Orange Marmalade Bundt Cake – adapted from a Jamie Oliver recipe.
150 g unsalted butter (at room temperature) plus extra for greasing
135 -150g caster sugar
1 large orange, rind grated and juiced to make 60 mls
2 tablespoons marmalade
3 large eggs
150 g self-raising flour
⅓ cup almond meal
Pinch sea salt

Preheat the oven to 180°C. Grease and flour a medium size Bundt tin and place in the fridge.

Cream the butter, caster sugar and rind until pale and fluffy, then beat in the marmalade, followed by the eggs. Fold in the flour, ground almonds and a pinch of sea salt then fold through all the juice.

Carefully spoon the cake batter into the tin. Place in the oven and bake for about 35-40 minutes, or until golden and firm to touch. Remove from the oven and allow to stand for 10 minutes before turning out the cake onto a cooling rack. Cool then lightly dust with icing sugar before serving.

The uncooked batter tasted delicious so I knew the cake was going to be a winner and it was. It had a lovely orange flavour and a perfect crumb. If you like a sweeter cake, then increase the sugar to 150 grams.

See you all again next week with some more baking from my kitchen (or Dad's).

Bye for now,


salted apricot pecan spelt chocolate chunk cookies

6 Jul 2020

I've been visiting my Dad in Brisbane and during the week I decided it was time to do some baking. I know it sounds kind of weird but I find baking relaxing. I looked online and found a rye cranberry chocolate chunk cookie recipe from Mokonuts in Paris that had garnered rave reviews. 

Although I had the base ingredients of butter, plain flour, eggs, sugar and chocolate, not surprisingly Dad didn't have rye flour, cranberries or poppyseeds in the cupboard. In true COVID-19 spirit I decided to make the cookies with what was available.

So instead of rye cranberry chocolate chunk cookies, they became salted apricot spelt and pecan chocolate chunk cookies.

I also used the Sarah Kieffer pan banging technique once the cookies came out of the oven before gently flattening the top of the cookies with a metal spatula.

Here's the recipe for you which makes 20 cookies. For all my recipes I use a 250 ml cup, a 20 ml tablespoon, unsalted butter and 60 g eggs. My oven is a conventional oven so if you have a fan-forced oven you may need to reduce the temperature by 20ºC or switch off the fan function.

Apricot pecan spelt chocolate chunk cookies – makes 20 cookies adapted from here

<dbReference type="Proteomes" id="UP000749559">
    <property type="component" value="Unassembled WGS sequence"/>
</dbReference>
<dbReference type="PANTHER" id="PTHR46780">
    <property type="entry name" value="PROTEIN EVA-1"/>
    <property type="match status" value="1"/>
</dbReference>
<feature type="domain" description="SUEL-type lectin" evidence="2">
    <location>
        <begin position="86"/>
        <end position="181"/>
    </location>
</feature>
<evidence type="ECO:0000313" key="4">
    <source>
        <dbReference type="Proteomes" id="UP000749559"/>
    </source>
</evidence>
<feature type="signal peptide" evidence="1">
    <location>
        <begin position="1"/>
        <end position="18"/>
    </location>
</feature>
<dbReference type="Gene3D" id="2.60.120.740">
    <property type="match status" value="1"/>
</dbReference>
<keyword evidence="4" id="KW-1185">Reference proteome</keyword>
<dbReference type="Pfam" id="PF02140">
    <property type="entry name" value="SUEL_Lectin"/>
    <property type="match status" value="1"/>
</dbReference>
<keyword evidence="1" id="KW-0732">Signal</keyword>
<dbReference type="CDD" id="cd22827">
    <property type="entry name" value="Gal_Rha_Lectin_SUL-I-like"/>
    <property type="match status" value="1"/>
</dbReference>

130g wholemeal spelt flour
85g plain flour
1 tsp baking powder
Pinch sea salt 
½ tsp bicarb soda
140g unsalted butter, softened
100g caster sugar
100g light brown sugar
¾ tsp vanilla extract
1 large egg
50g chopped toasted pecans
80g diced dried apricots
115g 70% dark chocolate, chopped into chunks
Sea salt, for sprinkling


Sift together the flours, baking powder, sea salt and bicarb soda; set aside.

In a separate bowl or using a stand mixer, cream the butter, sugars and vanilla until light and creamy. Add the egg and mix until combined. Add the flour mixture and mix until flour has just combined before adding the pecans, apricots and chocolate. Divide the dough into 20 pieces and roll each piece into a ball. Cover and refrigerate the dough overnight or for up to 3 days.

Line 2 baking trays with baking paper. Preheat oven to 200°C. Arrange the cookies on the trays, leaving 2 inches between each cookie. Sprinkle tops with salt flakes.

Bake the cookies one tray at a time in the centre of the oven for 10-12 minutes. Pull the baking tray from the oven and firmly tap 
on the bench a few times then using a spatula, tap the tops so they are flat. Let the cookies rest on the tray for 3 minutes, and then carefully transfer them to a rack. Repeat with the remaining tray. Allow the cookies to cool for at least 10 minutes before serving.

I only baked 6 of the cookies and froze the rest for later. I had one still warm from the oven and it was delicious! Crunchy, salty, slightly tart from the apricots and melted bittersweet chocolate. What's not to love? If you make these please don't use Turkish apricots because they won't provide the tartness needed. If you can't find any other kind of apricots, then I'd use cranberries as originally suggested or dried sour cherries instead.

See you all again next week with some more baking from my kitchen.

Bye for now,

© DELICIOUS BITES • Theme by Maira G.